Inflation or Deflation? Which is the greater threat?

Cathy Wood from ARK Invest, who says Bitcoin is going to $1 million by 2030, makes an uncharacteristically prescient argument that the greater threat to the global economy presently is deflation, not inflation.

Deflation implies that money is leaving the system, and therefore prices will tumble as capital velocity, or the rate at which money is exchanged for goods or services, recede.

This got me thinking that the high prices we are all experiencing everywhere in the world should be short-lived, if true. And looking at commodity prices in lumber, copper, iron ore, etc, one would certainly expect to see prices of finished goods start to retreat at some point.

The reality is that the central banks who ultimately serve and protect the interests of the wealthiest constituents of the planet have created the systemic cycle whereby economic growth only occurs when these entities flood the system with liquidity, and retreats (or deflates) when they do not.

But with this year’s financial buzzword now entrenched in mainstream media, quantitative tightening, which should be thought of as primary deflation, or “deflation at source”, has resulted in central bank-driven economic contraction. Which we are told to refer to as recession.

I think Ms. Woods could be right about Bitcoin, assuming regulatory oversight were to evolve favourably toward it. But as with many financial specialists, she fails to consider the historical record of nations permitting the ascendence of a competing currency over their own, central bank (governing class) currency.

The only way the Federal Reserve would permit Bitcoin to become legal tender is if they decided that it was time to hand over the controls of social conformity and power to an anonymous bunch of hackers pre-disposed toward evading taxes.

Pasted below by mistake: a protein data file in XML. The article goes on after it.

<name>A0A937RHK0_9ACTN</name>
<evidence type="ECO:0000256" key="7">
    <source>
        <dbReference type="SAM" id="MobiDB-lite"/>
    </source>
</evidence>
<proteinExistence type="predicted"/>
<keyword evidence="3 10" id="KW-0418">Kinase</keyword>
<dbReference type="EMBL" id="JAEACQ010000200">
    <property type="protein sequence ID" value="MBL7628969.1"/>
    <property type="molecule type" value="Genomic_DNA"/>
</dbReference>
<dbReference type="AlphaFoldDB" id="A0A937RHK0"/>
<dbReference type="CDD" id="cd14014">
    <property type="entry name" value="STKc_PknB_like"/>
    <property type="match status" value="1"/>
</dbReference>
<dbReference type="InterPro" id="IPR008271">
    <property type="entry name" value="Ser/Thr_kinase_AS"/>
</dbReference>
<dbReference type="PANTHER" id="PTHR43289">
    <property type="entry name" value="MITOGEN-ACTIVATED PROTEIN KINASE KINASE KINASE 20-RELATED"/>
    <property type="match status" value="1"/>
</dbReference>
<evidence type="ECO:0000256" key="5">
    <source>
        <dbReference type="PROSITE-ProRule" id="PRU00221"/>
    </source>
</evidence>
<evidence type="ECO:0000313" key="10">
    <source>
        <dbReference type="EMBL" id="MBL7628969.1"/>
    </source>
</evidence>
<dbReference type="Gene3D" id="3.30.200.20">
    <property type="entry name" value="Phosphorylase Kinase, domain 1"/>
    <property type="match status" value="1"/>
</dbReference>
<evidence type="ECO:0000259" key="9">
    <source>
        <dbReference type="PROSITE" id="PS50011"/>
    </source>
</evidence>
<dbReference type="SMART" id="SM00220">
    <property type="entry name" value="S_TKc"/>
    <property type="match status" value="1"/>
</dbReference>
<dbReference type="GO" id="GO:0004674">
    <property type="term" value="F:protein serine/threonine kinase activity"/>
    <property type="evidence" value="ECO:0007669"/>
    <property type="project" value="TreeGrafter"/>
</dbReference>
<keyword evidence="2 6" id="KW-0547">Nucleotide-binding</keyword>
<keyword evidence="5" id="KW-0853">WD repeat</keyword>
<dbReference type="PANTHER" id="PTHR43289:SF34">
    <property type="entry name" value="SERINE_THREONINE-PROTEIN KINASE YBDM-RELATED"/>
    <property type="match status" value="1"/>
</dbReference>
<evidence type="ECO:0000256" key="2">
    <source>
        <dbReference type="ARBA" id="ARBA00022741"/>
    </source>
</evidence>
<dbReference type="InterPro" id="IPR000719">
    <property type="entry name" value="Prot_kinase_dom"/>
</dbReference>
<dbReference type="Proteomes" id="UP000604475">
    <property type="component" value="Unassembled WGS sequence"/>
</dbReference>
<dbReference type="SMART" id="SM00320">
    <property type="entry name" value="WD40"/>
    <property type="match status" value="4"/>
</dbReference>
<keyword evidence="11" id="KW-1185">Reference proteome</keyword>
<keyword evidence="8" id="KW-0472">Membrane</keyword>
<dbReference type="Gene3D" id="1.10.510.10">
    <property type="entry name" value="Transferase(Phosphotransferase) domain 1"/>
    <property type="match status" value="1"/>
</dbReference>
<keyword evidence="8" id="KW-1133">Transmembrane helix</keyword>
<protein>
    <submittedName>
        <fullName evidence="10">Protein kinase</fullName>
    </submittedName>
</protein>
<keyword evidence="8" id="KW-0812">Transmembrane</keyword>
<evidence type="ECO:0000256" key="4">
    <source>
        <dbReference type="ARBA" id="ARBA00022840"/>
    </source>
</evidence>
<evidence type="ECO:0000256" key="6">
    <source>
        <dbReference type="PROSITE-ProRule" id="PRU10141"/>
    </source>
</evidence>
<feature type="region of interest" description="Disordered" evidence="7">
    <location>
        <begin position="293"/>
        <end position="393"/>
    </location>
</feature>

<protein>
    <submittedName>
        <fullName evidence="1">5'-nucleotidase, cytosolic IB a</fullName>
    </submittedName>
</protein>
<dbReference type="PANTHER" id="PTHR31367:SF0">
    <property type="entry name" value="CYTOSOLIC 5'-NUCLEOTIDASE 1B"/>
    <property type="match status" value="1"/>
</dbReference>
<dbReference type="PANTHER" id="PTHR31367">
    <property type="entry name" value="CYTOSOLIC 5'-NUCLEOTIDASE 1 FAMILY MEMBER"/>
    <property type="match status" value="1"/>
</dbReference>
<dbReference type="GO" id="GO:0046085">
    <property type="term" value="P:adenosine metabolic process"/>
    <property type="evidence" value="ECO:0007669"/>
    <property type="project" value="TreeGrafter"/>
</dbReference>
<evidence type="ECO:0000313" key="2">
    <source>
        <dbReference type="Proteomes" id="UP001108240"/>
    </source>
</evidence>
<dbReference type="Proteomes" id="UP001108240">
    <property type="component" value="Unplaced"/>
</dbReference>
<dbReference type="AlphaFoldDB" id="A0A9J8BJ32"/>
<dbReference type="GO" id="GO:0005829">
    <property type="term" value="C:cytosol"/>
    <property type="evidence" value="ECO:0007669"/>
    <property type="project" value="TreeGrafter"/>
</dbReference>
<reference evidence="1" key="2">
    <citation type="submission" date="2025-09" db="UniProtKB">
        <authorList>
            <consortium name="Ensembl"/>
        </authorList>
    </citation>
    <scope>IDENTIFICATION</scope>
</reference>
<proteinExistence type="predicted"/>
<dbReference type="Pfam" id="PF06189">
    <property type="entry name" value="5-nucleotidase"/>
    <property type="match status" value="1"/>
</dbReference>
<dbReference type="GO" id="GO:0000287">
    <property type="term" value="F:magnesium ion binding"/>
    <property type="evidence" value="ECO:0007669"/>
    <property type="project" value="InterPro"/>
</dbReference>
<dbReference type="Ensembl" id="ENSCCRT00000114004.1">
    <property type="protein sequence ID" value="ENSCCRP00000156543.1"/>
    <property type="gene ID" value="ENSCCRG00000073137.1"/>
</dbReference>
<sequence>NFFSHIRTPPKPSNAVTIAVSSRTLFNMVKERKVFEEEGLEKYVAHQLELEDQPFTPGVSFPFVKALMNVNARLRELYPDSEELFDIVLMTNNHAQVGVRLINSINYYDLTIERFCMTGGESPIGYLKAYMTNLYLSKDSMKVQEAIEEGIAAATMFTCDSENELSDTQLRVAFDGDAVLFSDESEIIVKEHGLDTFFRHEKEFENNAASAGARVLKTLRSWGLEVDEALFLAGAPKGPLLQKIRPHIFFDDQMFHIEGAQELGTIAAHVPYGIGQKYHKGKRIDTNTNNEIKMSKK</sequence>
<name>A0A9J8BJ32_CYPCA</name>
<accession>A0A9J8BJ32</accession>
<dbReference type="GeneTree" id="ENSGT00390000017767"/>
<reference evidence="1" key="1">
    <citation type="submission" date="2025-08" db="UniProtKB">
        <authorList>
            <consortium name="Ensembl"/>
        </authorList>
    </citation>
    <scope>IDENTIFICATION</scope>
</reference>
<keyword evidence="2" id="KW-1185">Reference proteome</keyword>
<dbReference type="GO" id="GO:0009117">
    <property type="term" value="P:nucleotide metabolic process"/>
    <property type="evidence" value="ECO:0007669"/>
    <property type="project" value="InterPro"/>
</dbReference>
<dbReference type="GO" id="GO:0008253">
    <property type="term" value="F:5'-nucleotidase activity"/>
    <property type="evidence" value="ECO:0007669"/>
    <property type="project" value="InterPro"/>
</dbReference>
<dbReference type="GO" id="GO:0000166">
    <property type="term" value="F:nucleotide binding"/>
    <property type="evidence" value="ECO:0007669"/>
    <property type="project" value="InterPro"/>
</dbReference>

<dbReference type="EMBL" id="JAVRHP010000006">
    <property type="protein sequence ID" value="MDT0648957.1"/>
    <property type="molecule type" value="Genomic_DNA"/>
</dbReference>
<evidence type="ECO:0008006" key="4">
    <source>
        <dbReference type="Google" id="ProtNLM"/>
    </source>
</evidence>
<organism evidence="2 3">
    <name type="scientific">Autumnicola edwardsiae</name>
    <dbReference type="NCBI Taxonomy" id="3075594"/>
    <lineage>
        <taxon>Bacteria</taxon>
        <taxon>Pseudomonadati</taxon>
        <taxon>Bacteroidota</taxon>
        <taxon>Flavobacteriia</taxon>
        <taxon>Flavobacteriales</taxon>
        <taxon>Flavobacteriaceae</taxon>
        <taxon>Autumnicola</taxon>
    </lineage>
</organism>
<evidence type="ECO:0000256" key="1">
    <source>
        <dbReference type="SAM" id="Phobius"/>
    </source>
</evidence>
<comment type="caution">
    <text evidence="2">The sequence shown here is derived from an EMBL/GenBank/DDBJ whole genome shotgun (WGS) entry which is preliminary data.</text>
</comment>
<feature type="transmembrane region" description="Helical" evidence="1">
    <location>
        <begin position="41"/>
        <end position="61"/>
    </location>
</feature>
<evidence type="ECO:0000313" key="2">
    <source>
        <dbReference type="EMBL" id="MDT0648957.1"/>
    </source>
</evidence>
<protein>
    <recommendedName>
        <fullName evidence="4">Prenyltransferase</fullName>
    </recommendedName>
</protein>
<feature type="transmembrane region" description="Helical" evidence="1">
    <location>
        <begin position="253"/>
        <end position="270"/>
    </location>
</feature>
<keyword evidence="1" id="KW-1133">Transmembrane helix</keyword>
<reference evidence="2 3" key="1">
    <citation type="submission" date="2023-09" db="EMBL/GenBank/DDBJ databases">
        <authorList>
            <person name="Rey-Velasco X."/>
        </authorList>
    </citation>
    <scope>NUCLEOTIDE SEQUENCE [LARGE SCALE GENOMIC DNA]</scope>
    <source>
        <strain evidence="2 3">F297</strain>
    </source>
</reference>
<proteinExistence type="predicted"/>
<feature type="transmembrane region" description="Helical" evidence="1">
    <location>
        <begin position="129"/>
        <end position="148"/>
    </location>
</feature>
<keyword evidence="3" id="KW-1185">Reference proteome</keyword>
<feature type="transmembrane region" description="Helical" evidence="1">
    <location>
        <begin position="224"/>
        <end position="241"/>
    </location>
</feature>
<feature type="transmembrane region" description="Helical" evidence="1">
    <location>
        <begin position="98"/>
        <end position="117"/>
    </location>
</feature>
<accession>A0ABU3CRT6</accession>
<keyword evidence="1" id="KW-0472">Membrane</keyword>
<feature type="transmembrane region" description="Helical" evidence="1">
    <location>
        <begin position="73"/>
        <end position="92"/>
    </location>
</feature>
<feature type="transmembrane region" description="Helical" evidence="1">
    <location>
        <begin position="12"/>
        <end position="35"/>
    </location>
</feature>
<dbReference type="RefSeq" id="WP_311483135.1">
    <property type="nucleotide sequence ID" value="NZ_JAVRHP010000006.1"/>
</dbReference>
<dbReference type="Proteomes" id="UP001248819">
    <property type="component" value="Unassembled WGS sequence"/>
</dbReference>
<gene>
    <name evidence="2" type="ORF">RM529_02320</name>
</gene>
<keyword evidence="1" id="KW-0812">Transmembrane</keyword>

The more likely scenario is that the Fed will use the orchestrated crash of Bitcoin (which will occur simultaneously with the launch of the Fed’s Central Bank Digital Currency [CBDC]) to ban all cryptocurrencies from acting as legal tender.

But I digress.

As central banks reduce primary liquidity expansion through this Quantitative Easing – the equivalent of an NFT rugpull on the broader economy – and interest rates increase, deflation is already underway. This is evident in the three consecutive quarters of stock market declines, employment and wage data notwithstanding.

If such deflationary catalysts persist, economic activity will  continue to contract, and negative GDP growth will become the constant theme among government reporting.

We are working on the assumption that the collapse in commodity prices from their Q1 highs to now pre-pandemic levels is a direct byproduct of QT with the reduced purchasing incentive induced by rapidly rising interest rates. I think Powell’s unflinching ratcheting up of interest rates has indeed dampened the economy, but with commodity prices tumbling, it stands to reason the inflation will retrace as those lower costs pass through to finished consumer goods.

In fact, it is likely Powell’s intention to slam inflation back down to the cherished 2 percent so that he can resume the QE that makes the entire $32 trillion US debt at least serviceable. Without QE, that debt load, at over 120% of GDP, is not serviceable, which is the point at which the USA becomes insolvent.

So yes, runaway inflation has caused a recession. And Cathy is right: deflation is the larger threat.

But both are catalysts toward a resumption of QE, which the Fed will redeploy in explosive measure to satisfy the requirements of the massive US debt, itself driven by the ever-ascending military machine price tag that continues rising as US military operations and commitments continue rising.

The US will, in my opinion, use the launch of CBDC both to somehow cancel its debt, and usher in a new era of absolute government visibility into all of our financial transactions.

What do you think?

James West

Editor and Publisher

James West founded Midas Letter in 2008 and has since been covering the best of Canadian and US small cap companies. He covers global economics, monetary policy, geopolitical evolution, political corruption, commodities, cannabis and cryptocurrencies. As an active market participant, James is not a journalist and is invariably discussing markets...
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